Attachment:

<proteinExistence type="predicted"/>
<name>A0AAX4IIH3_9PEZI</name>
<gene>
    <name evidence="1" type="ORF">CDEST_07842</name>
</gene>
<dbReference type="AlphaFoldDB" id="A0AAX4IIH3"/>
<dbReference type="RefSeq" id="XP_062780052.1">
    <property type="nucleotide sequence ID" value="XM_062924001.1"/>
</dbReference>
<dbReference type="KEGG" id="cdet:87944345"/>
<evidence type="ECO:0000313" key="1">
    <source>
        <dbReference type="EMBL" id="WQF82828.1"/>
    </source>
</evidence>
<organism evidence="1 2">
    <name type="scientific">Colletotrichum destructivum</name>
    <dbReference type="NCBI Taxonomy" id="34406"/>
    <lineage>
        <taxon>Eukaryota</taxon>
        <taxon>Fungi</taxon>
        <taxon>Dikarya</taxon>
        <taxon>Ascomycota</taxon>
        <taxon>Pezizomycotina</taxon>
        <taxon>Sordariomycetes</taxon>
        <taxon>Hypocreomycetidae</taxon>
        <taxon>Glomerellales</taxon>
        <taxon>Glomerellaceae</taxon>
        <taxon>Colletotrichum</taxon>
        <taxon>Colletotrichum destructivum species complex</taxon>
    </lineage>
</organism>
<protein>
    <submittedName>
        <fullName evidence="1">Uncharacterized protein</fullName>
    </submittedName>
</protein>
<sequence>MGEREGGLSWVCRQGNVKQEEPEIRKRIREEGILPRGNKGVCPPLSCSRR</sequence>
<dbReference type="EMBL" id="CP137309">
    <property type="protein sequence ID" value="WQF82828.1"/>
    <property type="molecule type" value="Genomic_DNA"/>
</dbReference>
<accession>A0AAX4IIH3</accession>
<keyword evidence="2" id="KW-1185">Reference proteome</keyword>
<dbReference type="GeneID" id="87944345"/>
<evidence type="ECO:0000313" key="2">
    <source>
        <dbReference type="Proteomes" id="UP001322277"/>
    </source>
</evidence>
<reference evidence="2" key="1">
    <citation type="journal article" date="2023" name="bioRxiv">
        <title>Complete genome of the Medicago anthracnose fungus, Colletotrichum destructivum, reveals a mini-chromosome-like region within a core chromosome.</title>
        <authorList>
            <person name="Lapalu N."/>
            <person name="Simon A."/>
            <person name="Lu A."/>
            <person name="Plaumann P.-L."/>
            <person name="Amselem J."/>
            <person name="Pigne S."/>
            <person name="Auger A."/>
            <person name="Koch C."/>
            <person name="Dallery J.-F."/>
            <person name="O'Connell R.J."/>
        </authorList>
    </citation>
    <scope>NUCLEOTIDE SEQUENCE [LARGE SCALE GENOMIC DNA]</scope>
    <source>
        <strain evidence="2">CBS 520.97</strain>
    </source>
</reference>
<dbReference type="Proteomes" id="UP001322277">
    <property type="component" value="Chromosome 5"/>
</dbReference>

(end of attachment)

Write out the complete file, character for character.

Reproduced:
<proteinExistence type="predicted"/>
<name>A0AAX4IIH3_9PEZI</name>
<gene>
    <name evidence="1" type="ORF">CDEST_07842</name>
</gene>
<dbReference type="AlphaFoldDB" id="A0AAX4IIH3"/>
<dbReference type="RefSeq" id="XP_062780052.1">
    <property type="nucleotide sequence ID" value="XM_062924001.1"/>
</dbReference>
<dbReference type="KEGG" id="cdet:87944345"/>
<evidence type="ECO:0000313" key="1">
    <source>
        <dbReference type="EMBL" id="WQF82828.1"/>
    </source>
</evidence>
<organism evidence="1 2">
    <name type="scientific">Colletotrichum destructivum</name>
    <dbReference type="NCBI Taxonomy" id="34406"/>
    <lineage>
        <taxon>Eukaryota</taxon>
        <taxon>Fungi</taxon>
        <taxon>Dikarya</taxon>
        <taxon>Ascomycota</taxon>
        <taxon>Pezizomycotina</taxon>
        <taxon>Sordariomycetes</taxon>
        <taxon>Hypocreomycetidae</taxon>
        <taxon>Glomerellales</taxon>
        <taxon>Glomerellaceae</taxon>
        <taxon>Colletotrichum</taxon>
        <taxon>Colletotrichum destructivum species complex</taxon>
    </lineage>
</organism>
<protein>
    <submittedName>
        <fullName evidence="1">Uncharacterized protein</fullName>
    </submittedName>
</protein>
<sequence>MGEREGGLSWVCRQGNVKQEEPEIRKRIREEGILPRGNKGVCPPLSCSRR</sequence>
<dbReference type="EMBL" id="CP137309">
    <property type="protein sequence ID" value="WQF82828.1"/>
    <property type="molecule type" value="Genomic_DNA"/>
</dbReference>
<accession>A0AAX4IIH3</accession>
<keyword evidence="2" id="KW-1185">Reference proteome</keyword>
<dbReference type="GeneID" id="87944345"/>
<evidence type="ECO:0000313" key="2">
    <source>
        <dbReference type="Proteomes" id="UP001322277"/>
    </source>
</evidence>
<reference evidence="2" key="1">
    <citation type="journal article" date="2023" name="bioRxiv">
        <title>Complete genome of the Medicago anthracnose fungus, Colletotrichum destructivum, reveals a mini-chromosome-like region within a core chromosome.</title>
        <authorList>
            <person name="Lapalu N."/>
            <person name="Simon A."/>
            <person name="Lu A."/>
            <person name="Plaumann P.-L."/>
            <person name="Amselem J."/>
            <person name="Pigne S."/>
            <person name="Auger A."/>
            <person name="Koch C."/>
            <person name="Dallery J.-F."/>
            <person name="O'Connell R.J."/>
        </authorList>
    </citation>
    <scope>NUCLEOTIDE SEQUENCE [LARGE SCALE GENOMIC DNA]</scope>
    <source>
        <strain evidence="2">CBS 520.97</strain>
    </source>
</reference>
<dbReference type="Proteomes" id="UP001322277">
    <property type="component" value="Chromosome 5"/>
</dbReference>